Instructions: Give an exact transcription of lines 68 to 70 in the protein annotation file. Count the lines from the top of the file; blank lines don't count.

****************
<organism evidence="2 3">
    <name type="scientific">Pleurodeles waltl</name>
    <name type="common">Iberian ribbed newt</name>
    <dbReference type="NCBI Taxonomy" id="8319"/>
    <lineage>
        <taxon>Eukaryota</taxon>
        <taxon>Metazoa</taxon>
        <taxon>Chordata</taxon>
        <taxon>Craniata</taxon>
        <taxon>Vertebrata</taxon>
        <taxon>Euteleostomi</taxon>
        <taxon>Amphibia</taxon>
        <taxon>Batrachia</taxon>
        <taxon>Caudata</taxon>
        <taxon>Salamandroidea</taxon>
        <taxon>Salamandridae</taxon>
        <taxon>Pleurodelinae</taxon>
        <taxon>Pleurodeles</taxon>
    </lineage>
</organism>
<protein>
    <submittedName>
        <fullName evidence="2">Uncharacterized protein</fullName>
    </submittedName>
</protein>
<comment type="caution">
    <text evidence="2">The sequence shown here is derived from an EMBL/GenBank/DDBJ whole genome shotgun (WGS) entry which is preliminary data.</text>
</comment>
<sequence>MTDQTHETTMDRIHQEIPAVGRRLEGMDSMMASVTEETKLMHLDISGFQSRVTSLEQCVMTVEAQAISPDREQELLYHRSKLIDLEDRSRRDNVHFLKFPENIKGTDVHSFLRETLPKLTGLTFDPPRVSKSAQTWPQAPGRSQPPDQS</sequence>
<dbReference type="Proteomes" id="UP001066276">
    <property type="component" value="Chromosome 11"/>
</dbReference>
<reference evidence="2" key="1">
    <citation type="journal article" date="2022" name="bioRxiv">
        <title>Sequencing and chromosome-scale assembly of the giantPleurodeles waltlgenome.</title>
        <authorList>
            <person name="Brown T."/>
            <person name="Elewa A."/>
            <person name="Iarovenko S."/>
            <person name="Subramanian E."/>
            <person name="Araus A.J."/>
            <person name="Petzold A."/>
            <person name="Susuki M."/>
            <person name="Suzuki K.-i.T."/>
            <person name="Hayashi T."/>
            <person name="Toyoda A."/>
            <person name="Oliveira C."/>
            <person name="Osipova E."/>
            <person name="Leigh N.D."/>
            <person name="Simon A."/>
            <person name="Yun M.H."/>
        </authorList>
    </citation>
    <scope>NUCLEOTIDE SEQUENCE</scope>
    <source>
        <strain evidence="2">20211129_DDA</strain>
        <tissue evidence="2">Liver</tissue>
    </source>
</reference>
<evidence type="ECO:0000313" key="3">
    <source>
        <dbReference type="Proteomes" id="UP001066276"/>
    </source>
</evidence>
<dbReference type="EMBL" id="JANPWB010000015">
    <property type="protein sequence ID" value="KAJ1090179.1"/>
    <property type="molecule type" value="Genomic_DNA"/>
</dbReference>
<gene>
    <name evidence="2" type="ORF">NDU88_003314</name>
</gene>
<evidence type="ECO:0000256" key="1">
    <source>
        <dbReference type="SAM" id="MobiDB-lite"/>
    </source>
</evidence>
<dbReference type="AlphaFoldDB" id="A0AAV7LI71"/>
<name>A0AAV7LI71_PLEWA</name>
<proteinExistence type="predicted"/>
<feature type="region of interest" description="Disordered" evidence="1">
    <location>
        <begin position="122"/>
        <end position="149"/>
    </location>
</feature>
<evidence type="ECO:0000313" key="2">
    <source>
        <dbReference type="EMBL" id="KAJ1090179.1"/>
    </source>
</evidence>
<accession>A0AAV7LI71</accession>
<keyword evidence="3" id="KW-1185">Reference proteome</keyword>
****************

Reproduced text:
</dbReference>
<gene>
    <name evidence="2" type="ORF">NDU88_003314</name>